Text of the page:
So I bought an Omega D2 enlarger for making 8x10 prints out of my 4x5 negatives at home. I have had two unsolved issues with it that make me question whether it is really suitable for 4x5 printing.

  1. Lens length: Originally I had a ~130mm lens on it, but that meant that the edges of my prints were not in focus. So I bought a 180mm lens. However, because the bellows only extend so far, in order to focus the 180mm lens I have to raise the head so high that I crop out a lot of the image. I could have done this with the 130mm lens to crop out the parts that were not in focus, so this is not an improvement.

  2. Head circle radius: The bottom of the head has a circle that does not quite allow for a 4x5 negative, meaning the corners of my 4x5s are cut off. I can adjust it so that the loss is fairly small, but I still have to crop a bit of my image to compensate for enlarger vignetting.

Is my setup still incorrect? Are these problems solvable? Or is the D2's ability to print 4x5 negatives exaggerated?

2 Answers 2


As a rule-of-thumb the focal length lens mounted should be equal to greater than the diagonal measure of the negative to be printed. For the 4X5 negative this works out to 6.4 inches = 160mm (rounded). Think about buying a shorter enlarger lens.

In the meantime, you can mount a camera close-up lens to the 180mm. Such a lens will effectively shorten the focal length.

The math for a +1 added to the 180mm Convert the 180mm to the diopter unit = 1/180 X 1000 = 5.556 diopter power

The +1 is stated in diopter power

Add the two diopter powers = 5.5556 +1.0 = 6.556 system total diopter power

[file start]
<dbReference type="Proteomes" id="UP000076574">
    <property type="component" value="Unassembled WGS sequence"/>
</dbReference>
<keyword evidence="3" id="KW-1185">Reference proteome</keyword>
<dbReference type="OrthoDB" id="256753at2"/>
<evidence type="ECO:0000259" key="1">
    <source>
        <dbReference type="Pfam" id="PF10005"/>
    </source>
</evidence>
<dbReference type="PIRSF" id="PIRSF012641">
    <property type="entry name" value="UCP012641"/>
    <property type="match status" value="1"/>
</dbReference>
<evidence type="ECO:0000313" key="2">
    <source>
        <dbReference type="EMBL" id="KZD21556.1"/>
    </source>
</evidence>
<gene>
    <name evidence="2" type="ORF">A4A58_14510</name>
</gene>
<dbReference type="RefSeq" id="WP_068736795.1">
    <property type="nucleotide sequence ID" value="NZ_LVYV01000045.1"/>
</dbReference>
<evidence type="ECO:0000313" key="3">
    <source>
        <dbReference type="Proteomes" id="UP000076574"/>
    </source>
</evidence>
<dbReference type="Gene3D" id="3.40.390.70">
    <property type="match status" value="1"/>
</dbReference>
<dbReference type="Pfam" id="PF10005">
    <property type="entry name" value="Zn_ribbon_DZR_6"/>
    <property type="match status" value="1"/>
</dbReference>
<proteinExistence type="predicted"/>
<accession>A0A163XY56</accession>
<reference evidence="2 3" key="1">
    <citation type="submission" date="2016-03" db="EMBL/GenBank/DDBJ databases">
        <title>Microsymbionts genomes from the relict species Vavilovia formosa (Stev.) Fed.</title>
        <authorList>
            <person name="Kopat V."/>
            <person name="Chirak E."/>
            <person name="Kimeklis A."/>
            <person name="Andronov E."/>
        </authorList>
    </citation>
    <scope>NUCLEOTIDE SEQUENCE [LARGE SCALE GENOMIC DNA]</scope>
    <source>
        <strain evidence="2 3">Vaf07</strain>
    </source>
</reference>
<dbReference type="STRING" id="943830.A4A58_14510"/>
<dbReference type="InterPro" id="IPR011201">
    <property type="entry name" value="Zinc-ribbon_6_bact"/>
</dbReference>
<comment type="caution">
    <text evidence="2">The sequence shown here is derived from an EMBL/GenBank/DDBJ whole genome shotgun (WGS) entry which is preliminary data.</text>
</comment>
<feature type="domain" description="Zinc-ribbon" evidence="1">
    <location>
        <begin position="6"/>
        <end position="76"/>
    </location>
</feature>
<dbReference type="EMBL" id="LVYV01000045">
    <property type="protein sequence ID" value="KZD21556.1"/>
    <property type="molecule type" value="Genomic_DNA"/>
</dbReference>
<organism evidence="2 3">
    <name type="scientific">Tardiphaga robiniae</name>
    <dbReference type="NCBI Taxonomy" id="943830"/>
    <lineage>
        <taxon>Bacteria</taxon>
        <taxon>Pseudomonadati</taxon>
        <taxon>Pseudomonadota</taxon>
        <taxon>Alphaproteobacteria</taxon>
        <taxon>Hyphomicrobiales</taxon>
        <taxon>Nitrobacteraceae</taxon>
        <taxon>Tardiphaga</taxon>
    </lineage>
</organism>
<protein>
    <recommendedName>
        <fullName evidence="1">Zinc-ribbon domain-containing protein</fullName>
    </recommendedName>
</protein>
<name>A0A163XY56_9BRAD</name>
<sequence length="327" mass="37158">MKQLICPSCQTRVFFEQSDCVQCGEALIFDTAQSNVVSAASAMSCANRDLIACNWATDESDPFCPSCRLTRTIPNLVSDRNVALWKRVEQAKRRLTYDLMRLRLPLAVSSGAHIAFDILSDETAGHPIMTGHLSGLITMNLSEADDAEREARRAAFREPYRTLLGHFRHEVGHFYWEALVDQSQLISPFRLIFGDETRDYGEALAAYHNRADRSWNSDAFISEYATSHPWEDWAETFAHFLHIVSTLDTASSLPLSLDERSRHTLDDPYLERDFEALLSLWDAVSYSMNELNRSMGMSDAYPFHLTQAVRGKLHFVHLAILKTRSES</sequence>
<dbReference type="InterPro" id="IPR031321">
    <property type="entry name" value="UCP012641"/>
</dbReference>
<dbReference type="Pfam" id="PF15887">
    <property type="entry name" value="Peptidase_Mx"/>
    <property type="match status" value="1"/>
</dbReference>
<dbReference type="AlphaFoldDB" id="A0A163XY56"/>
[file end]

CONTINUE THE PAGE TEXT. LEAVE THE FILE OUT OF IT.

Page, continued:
Convert 6.556 to millimeters = 1/6.556 X 1000 = 153mm

To see what a +1 addition will do: Go to the drugstore and buy a pair of +1 reading glasses. Hold one of the lenses under your 180mm and compose and focus. This will show you how a 150mm will behave.

The +1 addition won’t make you happy as the reading glass quality lens will degrade. A photo grade achromatic +1 might suite your need but a 150mm quality enlarger lens is not that expensive.

  • But a plus one will then give me a focal length shorter than needed, right? 153mm < 160mm. This may or may not solve my focus issue, but it seems like it will not solve the head circle size issue.
    – steel
    Sep 8, 2017 at 16:41
  • If you can find a + .5 then 5.5556 + 0.5 = 6.06d = 165mm This is just a test procedure so you can see the effect of a given focal length. With a +1 the total is a little short but you can see the effect of a 150mm. Sep 8, 2017 at 16:45
  • The head issue could be you have the wrong condenser package but this is unlikely. It is what it is! Sep 8, 2017 at 16:52
  • I believe I've figured out the answer. Please see my post and let me know what you think?
    – steel
    Sep 8, 2017 at 18:33
  • The elongated lens cone is spot-on. However, the enlarger will be near the top of the column when making an 8x10. Likely the foam is old and distorted in shape, you can fabricate a replacement with window weather-stripping. Sep 8, 2017 at 20:36

So I've figured out both issues. The short answer is yes, this enlarger really will work for 4x5.

The longer answer:

  1. Lens length: Omega D2 enlargers require you to change the length of your lens cone with the length of your lens. This is why I can't focus with the 180mm lens, since I have a 2 3/4" length lens cone, which works for my 135mm lens.

    Solution: get a longer lens cone, like a 4 5/4".

  2. Condenser circle is too small, causing vignetting: My condense has a ring of foam around the bottom. This foam sat inside the condenser circle, blocking part of the light and causing the issue.

    Solution: Remove foam from bottom of condenser. Block light with a small piece of fabric wrapped where the condenser meets the negative holder.


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